EU Trade Commissioner Karel De Gucht bluntly told China and leading European states that they were wasting their time trying to put pressure on him to drop plans to impose punitive import duties on Chinese solar panels.
The European Commission accuses China of flooding Europe with cheap solar panels sold at below the cost of production, and intends to impose duties.
That has prompted energetic lobbying from Beijing against the move and divisions have emerged among EU countries on the issue, foreshadowing a bruising internal battle over how to respond to China's trade practices.
A majority of European countries, led by Germany and Britain, oppose Gucht's plans to levy tariffs of 47% on solar panel imports from China next month, according to a survey by Reuters.
De Gucht, who met Chinese Vice-Minister of Commerce Zhong Shan in Brussels on Monday , confirmed there was widespread resistance among member states, but said governments were clearly being lent on by Beijing.
The Chinese "are not going to impress me by putting pressure on member states," De Gucht told the European Parliament's influential trade committee on Tuesday (28 May).
"I couldn't care less whether that happens with … the biggest and most populous state in the world. For me it is the same. So they can try to put pressure on member states, but they will waste their time trying to do so with me," De Gucht said.
Largest trade challenge
The solar case is the largest the Commission has undertaken, with about €21 billion of Chinese-made solar panels sold in the EUThe split between the commission and EU member countries, as well as division among the bloc's 27 governments, sets the European Union up for a potentially debilitating dispute over how to deal with China, its second largest trade partner.
France and Italy support De Gucht and say China's rapid rise in solar panel production – to more than total global demand – could not have happened without illegal state support. They blame Chinese overproduction for the loss of thousands of EU jobs in the sector.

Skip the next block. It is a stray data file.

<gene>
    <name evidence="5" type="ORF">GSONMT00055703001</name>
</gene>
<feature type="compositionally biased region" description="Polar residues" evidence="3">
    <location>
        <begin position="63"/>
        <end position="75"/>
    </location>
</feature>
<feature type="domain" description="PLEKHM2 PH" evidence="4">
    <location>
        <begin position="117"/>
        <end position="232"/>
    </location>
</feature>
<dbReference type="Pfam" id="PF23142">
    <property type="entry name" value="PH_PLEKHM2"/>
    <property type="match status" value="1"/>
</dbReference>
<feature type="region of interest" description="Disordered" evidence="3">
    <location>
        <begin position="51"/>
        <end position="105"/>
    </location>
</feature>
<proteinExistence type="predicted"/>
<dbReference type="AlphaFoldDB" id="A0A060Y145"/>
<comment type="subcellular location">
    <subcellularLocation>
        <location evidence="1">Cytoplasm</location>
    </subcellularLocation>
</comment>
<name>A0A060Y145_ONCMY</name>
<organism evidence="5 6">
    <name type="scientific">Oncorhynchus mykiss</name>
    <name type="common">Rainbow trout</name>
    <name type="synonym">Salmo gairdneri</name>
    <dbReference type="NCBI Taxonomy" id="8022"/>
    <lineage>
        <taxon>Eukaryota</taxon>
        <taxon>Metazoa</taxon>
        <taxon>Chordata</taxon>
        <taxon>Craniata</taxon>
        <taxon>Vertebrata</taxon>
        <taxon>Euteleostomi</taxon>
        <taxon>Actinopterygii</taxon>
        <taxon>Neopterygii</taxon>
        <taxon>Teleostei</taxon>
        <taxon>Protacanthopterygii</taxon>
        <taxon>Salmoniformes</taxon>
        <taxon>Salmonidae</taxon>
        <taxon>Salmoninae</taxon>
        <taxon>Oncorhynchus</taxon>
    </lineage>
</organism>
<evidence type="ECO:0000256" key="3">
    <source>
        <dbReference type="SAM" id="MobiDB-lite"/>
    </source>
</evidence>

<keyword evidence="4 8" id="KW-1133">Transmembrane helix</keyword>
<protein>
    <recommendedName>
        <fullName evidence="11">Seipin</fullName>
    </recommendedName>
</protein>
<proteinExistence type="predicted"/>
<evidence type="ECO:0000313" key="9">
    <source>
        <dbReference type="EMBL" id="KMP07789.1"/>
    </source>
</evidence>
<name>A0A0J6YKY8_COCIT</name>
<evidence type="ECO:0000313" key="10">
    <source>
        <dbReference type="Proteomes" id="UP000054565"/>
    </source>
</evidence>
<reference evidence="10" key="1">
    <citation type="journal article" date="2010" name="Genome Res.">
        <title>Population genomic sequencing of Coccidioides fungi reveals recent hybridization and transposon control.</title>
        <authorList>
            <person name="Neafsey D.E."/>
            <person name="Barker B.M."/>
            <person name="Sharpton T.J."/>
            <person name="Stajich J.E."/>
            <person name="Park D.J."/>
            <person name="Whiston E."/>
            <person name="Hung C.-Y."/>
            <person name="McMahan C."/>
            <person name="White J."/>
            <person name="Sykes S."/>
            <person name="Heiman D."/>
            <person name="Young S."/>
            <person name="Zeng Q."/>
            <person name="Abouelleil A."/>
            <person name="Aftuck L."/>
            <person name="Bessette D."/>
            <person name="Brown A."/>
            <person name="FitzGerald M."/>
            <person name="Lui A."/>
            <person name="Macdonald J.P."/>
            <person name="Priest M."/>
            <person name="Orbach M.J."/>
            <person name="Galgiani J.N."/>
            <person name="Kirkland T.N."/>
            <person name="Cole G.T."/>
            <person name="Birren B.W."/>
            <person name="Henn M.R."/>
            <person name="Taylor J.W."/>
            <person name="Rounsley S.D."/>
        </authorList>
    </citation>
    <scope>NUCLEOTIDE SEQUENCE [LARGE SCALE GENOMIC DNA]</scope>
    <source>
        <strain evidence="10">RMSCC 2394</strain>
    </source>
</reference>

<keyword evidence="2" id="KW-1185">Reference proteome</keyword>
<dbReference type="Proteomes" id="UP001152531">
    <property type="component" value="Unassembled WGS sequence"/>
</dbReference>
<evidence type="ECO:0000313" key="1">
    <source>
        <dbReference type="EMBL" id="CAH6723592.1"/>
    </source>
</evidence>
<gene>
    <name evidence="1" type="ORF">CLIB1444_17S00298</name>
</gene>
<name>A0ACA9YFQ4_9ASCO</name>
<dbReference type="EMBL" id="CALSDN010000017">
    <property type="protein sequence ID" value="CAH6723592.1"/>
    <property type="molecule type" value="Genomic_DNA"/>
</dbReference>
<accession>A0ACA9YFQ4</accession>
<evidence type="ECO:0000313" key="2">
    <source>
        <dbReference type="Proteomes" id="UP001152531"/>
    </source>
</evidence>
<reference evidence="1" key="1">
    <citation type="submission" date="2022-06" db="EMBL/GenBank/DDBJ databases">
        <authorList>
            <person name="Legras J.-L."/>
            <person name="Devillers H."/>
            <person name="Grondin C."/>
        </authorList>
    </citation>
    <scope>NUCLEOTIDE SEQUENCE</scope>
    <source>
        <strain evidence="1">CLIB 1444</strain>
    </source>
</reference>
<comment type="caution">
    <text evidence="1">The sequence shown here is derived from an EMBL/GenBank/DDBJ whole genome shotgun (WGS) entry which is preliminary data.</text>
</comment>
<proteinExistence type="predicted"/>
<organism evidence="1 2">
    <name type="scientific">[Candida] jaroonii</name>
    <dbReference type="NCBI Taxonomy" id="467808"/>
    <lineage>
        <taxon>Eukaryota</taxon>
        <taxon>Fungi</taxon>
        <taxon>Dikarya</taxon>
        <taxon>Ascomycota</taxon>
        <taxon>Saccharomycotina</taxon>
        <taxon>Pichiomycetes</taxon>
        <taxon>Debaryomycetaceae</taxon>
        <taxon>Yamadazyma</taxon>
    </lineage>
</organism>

But countries such as Germany, Britain, Sweden and the Netherlands do not want duties on Chinese solar panels because they are worried about retaliation from China and being shut out of its lucrative markets.
Chinese diplomats in Brussels said in a statement late on Monday that if the European Commission were to impose sanctions "the Chinese government would not sit on the sidelines, but would take necessary steps to defend its national interest".
The case also has implications for how Europe handles another complex dispute, over Chinese telecoms equipment makers.
The Commission accuses Huawei and ZTE of dumping in Europe and gaining almost a quarter of the EU market by unfair means, a sensitive security issue as more and more European firms rely on cheaper Chinese equipment to run their mobile networks.
European manufacturers Ericsson, Alcatel-Lucent SA and Nokia Siemens Networks also fear retaliation if the Commission acts against Huawei and ZTE.
Division over Europe's strategy on China is even more difficult to resolve because in the solar panels case the Commission has set in motion a process within EU law that cannot be stopped easily.
A group of European firms led by Germany's Solar World complained of Chinese dumping last year and the Commission launched an investigation in September.
The Commission is now legally obliged to act, because it has found clear evidence of dumping by Chinese producers, according to a copy of its solar investigation obtained by Reuters.
The European Commission intends to open negotiations with China to reach an investment agreement that could lead to a broader trade deal if the two partners can overcome anti-dumping disputes, said the EU executive on 23 May.
The announcement came as Brussels and Beijing are at odds after the European Commission agreed to impose punitive import duties on solar panels from China in a move to guard against what it sees as dumping of cheap goods in Europe.